The Hun is always either at your throat or at your feet. Winston Churchill
by r------ on Fri Jun 23rd, 2006 at 01:08:53 PM EST
[ Parent ]
Click on the "edit page" link on the margin.

A society committed to the notion that government is always bad will have bad government. And it doesn't have to be that way. — Paul Krugman
by Migeru (migeru at eurotrib dot com) on Fri Jun 23rd, 2006 at 01:09:53 PM EST
[ Parent ]
Done. Don't know if I did it right, but it's in there anyhow.

The Hun is always either at your throat or at your feet. Winston Churchill
by r------ on Fri Jun 23rd, 2006 at 01:24:17 PM EST
[ Parent ]
State must save, just like anyone

Legalizing prostitution and cannabis would make the State so rich ...

by Alex in Toulouse on Fri Jun 23rd, 2006 at 01:09:41 PM EST
[ Parent ]
So why is the Dutch government not swimming in cash?

A society committed to the notion that government is always bad will have bad government. And it doesn't have to be that way. — Paul Krugman
by Migeru (migeru at eurotrib dot com) on Fri Jun 23rd, 2006 at 01:10:43 PM EST
[ Parent ]
Because Dutch prostitutes are too stoned most of the time.
by Alex in Toulouse on Fri Jun 23rd, 2006 at 01:12:15 PM EST
[ Parent ]
(supposing that prostitutes would earn the state a lot more money than cannabis would)
by Alex in Toulouse on Fri Jun 23rd, 2006 at 01:15:42 PM EST
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One thing just came to mind, I'm not well aware of the Dutch system, but I believe that the State there does not control cannabis production?

I was thinking of a Seita-like approach here in France. By which the State grows the stuff, packages the stuff, sells the stuff, and on top of all that taxes the stuff (for social security or whatever other good reason they could find). And I'm not even necessarily talking about packaged joints, because that's nocive ... even chewing gum will do.

According to INSERM & SOFRES studies, there are an estimated 2 million regular cannabis smokers in France (and 3 million occasional), "regular" meaning god knows what as no quantity/regularity studies have ever been made. But judging from friends who used to be heavy smokers but who are now reasonable due to having work/children etc, I would say that regular, at an average/working age, would mean 2 joints a day.

A joint (or gum) could easily yield a 90% profit margin (including 60% tax). Sell it at 1.11 euro piece, and that's a 1 euro profit a take. Or 4 million euros a day for the State. or 1.5 billion a year on regular users only.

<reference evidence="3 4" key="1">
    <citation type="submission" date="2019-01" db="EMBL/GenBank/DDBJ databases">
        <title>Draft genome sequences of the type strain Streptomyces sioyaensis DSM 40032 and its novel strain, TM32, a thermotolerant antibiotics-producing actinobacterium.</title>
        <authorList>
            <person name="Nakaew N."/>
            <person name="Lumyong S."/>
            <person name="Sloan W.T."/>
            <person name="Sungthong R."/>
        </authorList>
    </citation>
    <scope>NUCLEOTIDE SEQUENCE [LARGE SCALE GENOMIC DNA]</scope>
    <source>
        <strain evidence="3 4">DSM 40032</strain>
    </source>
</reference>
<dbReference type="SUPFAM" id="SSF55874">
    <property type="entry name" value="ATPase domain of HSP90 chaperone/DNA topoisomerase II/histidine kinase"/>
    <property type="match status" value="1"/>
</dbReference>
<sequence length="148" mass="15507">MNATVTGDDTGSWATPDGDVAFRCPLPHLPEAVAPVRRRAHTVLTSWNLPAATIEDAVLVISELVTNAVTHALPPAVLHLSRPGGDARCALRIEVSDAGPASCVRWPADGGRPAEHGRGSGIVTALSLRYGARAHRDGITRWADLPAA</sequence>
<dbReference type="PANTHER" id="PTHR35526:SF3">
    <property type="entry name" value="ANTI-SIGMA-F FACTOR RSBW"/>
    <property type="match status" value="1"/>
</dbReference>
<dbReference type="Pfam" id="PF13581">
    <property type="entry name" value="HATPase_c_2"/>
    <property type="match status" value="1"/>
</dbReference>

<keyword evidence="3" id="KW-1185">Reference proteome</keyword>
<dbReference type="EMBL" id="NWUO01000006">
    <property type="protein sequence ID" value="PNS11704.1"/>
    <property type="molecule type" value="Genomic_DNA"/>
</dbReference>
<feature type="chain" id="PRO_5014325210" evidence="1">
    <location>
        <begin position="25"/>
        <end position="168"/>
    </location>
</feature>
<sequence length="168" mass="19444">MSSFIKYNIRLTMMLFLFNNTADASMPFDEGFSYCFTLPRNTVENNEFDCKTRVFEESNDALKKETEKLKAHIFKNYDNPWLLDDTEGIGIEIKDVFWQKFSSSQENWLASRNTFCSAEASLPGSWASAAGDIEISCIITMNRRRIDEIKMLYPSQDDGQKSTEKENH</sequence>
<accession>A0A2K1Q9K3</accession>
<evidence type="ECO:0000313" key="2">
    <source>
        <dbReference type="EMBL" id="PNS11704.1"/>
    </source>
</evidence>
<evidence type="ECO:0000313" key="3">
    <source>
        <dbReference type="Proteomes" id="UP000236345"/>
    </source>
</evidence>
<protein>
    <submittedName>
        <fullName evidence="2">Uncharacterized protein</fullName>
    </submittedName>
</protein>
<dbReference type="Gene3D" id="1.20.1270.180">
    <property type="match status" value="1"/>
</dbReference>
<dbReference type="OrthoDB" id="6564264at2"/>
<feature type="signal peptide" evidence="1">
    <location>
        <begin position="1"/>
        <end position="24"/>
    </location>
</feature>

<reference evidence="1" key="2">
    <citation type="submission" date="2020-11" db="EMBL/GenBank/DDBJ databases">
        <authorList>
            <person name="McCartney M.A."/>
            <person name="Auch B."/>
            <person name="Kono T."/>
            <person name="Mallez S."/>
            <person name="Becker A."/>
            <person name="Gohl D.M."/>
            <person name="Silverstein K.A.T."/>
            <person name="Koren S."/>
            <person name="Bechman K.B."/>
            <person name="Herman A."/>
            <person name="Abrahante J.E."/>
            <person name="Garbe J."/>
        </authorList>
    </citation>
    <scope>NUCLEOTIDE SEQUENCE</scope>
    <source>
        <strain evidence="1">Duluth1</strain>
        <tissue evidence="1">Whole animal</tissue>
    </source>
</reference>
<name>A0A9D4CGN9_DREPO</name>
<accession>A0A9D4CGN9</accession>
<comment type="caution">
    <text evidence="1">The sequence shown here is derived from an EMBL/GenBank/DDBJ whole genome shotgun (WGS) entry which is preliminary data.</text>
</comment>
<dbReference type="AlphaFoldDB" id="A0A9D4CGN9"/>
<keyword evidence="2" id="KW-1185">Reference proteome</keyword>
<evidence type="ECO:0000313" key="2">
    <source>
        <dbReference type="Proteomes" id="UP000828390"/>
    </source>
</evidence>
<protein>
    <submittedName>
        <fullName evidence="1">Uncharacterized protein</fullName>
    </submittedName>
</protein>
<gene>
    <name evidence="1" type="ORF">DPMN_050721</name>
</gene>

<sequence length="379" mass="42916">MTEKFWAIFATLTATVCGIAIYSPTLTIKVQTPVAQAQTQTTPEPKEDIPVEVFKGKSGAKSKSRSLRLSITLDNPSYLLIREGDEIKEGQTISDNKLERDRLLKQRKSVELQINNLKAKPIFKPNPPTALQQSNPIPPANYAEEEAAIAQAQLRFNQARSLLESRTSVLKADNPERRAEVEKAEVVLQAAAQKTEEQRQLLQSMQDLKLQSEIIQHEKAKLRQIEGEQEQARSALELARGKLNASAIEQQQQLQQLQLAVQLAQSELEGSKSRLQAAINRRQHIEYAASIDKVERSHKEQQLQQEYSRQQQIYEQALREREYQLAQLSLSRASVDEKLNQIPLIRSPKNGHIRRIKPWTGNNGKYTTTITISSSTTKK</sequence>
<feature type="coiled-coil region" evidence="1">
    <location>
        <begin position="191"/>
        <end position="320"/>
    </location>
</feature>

Ok I'm off to watch the match now, alala Togo or not Togo.

by Alex in Toulouse on Fri Jun 23rd, 2006 at 01:33:13 PM EST
[ Parent ]
Ok I still have 10 minutes Togo.
1.5 billion won't make the State dirt-rich. Cannabis could additionally be sold in, say, spice shops (under govt brands) to flavour foods, etc. A nice marketing campaign for new cannabis cheese and other recipes, and all of France could be stoned within one generation.

Ok now I think I should really get going.

by Alex in Toulouse on Fri Jun 23rd, 2006 at 01:36:45 PM EST
[ Parent ]
In fact, yesterday the Dutch parliament was unable to pass through a proposal to start an experiment with governmentally regulated cannabis production, to cut off illegal cannabis factories that have been sprouting everywhere. Right now, the Dutch policy on soft-drugs is nothing short of schizophrenic: they condone purchase and smoking of soft-drugs, but pursue a zero-tolerance on the growth of cannabis and the selling of it to drugshops... It's enough to make you head spin 360 degrees.

Now in a weasselly move, the right-wing liberal VVD party decided to play nice with the government (of which they're part). The parliamentary proposal was in a direct collision course with Minister of Justice, Donner, who has been a strident opponent of anything that looks like legalisation, also claiming it would be unacceptable within the European framework. He threatened to resign if parliament would push through. Opposition parties PvdA (Labour) and others who've been working for nearly a year on the experimental project are, unsurprisingly, furious.

by Nomad on Sat Jun 24th, 2006 at 05:01:48 AM EST
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As for pursuing growth first... Growth for how many?

A society committed to the notion that government is always bad will have bad government. And it doesn't have to be that way. — Paul Krugman
by Migeru (migeru at eurotrib dot com) on Fri Jun 23rd, 2006 at 12:07:55 PM EST
[ Parent ]